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Picture of RV Backup Lights
For the serious BIG RIG campers among us night time backup lights are great for those late night campground arrivals.  Many plan to arrive and setup long before dark sets in.  While I like that idea it doesn't always agree with the way things actually happen.  I've pulled into a campground many a night well after dark set in.  So I reverted back to my days of driving an 18 wheeler and the lighting system the company I drove for had on their rigs.
 
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Step 1: Rear Wheel Lights

Picture of Rear Wheel Lights
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I like camping in state parks and wooded campgrounds.  I don't really care much for the paved campgrounds although their sites are usually already leveled.  I've pulled into some campgrounds with big ditches and drop-offs large enough to swallow a big rig.  Since my luck has not always allowed me to arrive before dark I needed help in pulling into dark places.

These lights are simple fog lights from Walmart for about $19 for the pair.

Locate where you want to place the lights and find a suitable place to attach them to the vehicle.  It's best to try and locate a position for them at night or in a dark place to actually see how much improvement you will obtain from each position.  I used a separate car battery attached to one of the lights having the light on as I tried different locations on the bus to see where I could get the best visibility and leaving the light in the least danger of road hazard.

Once I decided on a location I mounted them and wired them. There is an amber pilot light on the dash to tell me when the rear wheel backup lights are on.

These are not connected to the reverse switch so that if needed I can also turn them on while inching forward in some treacherous terrain and see that I am not driving forward into a ditch.

Step 2: School Bus Backup Lights

Picture of School Bus Backup Lights
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Different school bus converters choose to do different things with the overhead flashing light system. Since I regularly arrive at campgrounds after dark I decided to keep them and use them to assist me backing into campsites with overhanging tree limbs.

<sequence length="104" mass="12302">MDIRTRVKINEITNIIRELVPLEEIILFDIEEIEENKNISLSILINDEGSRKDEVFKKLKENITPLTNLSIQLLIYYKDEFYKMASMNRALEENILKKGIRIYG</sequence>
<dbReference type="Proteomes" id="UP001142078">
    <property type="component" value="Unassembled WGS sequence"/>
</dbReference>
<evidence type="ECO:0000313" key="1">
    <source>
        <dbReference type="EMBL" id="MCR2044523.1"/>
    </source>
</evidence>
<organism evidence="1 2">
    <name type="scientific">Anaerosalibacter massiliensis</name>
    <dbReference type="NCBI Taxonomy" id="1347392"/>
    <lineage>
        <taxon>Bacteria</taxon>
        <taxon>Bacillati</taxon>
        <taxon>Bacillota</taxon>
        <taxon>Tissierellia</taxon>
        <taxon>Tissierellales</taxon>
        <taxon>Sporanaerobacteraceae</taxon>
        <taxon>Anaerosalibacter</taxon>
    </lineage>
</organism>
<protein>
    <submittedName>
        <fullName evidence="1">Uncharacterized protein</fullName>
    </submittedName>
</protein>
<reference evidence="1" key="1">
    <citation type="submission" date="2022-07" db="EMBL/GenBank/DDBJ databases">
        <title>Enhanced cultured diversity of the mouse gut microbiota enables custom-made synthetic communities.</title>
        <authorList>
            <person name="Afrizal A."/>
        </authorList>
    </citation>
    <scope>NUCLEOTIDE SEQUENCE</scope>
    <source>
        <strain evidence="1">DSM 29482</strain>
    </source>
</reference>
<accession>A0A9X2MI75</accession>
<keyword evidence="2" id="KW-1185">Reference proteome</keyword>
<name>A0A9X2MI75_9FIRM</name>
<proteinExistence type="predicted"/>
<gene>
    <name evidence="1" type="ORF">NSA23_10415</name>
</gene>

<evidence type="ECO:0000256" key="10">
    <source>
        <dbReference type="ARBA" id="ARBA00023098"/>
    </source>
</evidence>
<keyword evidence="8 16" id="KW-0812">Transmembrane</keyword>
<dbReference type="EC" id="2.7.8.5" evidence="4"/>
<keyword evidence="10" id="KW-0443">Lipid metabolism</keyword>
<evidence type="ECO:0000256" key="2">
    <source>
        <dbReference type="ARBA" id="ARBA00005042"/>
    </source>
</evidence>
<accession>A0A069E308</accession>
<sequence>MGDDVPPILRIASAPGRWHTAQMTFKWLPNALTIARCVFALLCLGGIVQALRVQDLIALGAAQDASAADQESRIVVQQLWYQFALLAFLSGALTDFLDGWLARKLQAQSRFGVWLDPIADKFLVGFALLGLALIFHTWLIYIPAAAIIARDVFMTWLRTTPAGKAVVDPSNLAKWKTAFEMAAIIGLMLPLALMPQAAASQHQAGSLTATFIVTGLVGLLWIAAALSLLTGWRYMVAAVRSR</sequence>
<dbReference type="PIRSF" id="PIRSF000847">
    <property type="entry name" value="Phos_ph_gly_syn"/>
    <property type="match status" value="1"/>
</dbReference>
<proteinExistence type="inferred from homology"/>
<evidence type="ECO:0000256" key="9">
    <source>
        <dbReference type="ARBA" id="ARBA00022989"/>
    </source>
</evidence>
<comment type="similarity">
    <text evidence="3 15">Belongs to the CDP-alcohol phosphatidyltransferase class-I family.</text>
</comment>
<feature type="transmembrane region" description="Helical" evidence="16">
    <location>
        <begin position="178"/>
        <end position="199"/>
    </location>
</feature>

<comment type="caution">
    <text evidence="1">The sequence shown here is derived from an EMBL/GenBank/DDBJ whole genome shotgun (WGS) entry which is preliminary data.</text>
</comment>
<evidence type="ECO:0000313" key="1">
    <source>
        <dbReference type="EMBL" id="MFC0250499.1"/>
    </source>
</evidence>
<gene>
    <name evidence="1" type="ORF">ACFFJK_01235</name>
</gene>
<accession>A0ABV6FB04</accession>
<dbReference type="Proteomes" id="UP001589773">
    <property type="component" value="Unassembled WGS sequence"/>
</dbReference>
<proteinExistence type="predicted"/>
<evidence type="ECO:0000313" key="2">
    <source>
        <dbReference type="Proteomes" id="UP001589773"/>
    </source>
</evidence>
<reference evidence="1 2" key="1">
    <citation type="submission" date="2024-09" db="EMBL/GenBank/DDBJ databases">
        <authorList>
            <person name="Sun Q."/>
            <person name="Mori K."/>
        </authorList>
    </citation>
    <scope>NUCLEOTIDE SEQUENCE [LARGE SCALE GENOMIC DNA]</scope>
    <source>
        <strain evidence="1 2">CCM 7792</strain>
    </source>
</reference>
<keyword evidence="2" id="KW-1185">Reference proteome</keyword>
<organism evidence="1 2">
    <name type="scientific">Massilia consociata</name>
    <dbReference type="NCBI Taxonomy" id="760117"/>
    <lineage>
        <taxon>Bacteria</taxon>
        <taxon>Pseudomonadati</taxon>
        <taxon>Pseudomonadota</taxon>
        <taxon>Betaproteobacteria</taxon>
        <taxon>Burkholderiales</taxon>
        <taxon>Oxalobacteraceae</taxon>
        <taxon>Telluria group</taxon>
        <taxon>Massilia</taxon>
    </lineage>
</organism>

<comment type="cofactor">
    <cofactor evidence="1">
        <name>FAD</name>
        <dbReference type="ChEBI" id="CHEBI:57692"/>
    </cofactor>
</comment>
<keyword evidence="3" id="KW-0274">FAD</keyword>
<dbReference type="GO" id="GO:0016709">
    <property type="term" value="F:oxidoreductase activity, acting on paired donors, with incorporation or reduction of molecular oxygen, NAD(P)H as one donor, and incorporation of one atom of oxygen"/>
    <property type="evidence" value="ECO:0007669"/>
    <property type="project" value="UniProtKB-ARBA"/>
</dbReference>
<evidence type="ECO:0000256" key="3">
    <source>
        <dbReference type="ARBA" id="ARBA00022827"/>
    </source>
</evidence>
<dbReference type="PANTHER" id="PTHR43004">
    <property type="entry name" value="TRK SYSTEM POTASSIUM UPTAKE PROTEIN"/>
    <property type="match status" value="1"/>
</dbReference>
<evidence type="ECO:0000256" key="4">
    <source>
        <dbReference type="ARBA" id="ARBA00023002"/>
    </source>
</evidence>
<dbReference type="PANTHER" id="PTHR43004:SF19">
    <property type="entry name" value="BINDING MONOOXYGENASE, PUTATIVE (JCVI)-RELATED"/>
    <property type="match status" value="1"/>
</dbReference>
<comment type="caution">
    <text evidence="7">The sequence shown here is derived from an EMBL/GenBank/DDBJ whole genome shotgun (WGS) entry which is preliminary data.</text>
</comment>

It was a simple matter of tracing down the wires that connected to the lights and re-purpose them for my own use. On this Bluebird tracing the wires was a simple matter. In 1988 (this bus year) they used a spaghetti type wiring harness where all the wires were ran individually. At first glance it looks like a nightmare but when a closer look is taken it's not so bad. Each wire is numbered from end to end. Find the number wires to the overhear lights and then look in the fuse box for the same numbered wires.

I could have just bought clear lenses for the lights that were there but since I was changing all the lights from round to square I changed these fixtures also.

The four amber and red flashing lights at the top of the bus were changed for four white backup lights that are switched and connected to the backup lights that come on when in reverse.  That way I won't drive down the highway forward with glaring backup lights blinding the drivers behind me.  Also when I do backup only the lower back up lights will come on unless I manually turn on the upper lights.

Step 3: And So Lets Backup!

Have you ever backed a BIG RIG into a wooded site at midnight?

Well I have.  It can get pretty hairy!  So I decided a few extra backup lights might be in order.

The four amber and red flashing lights at the top of the bus were changed for four white backup lights that are switched and connected to the backup lights that come on when in reverse.  That way I won't drive down the highway forward with glaring backup lights blinding the drivers behind me.  Also when I do backup only the lower back up lights will come on unless I manually turn on the upper lights.

Watch the video to see the lights in action.  This was taken during daylight in a darkened garage.

And as usual:
Follow the entire bus project at
http://leonardsteward.blogspot.com/
nice.
rovingcraftshop (author)  astral_mage1 year ago
Thanks.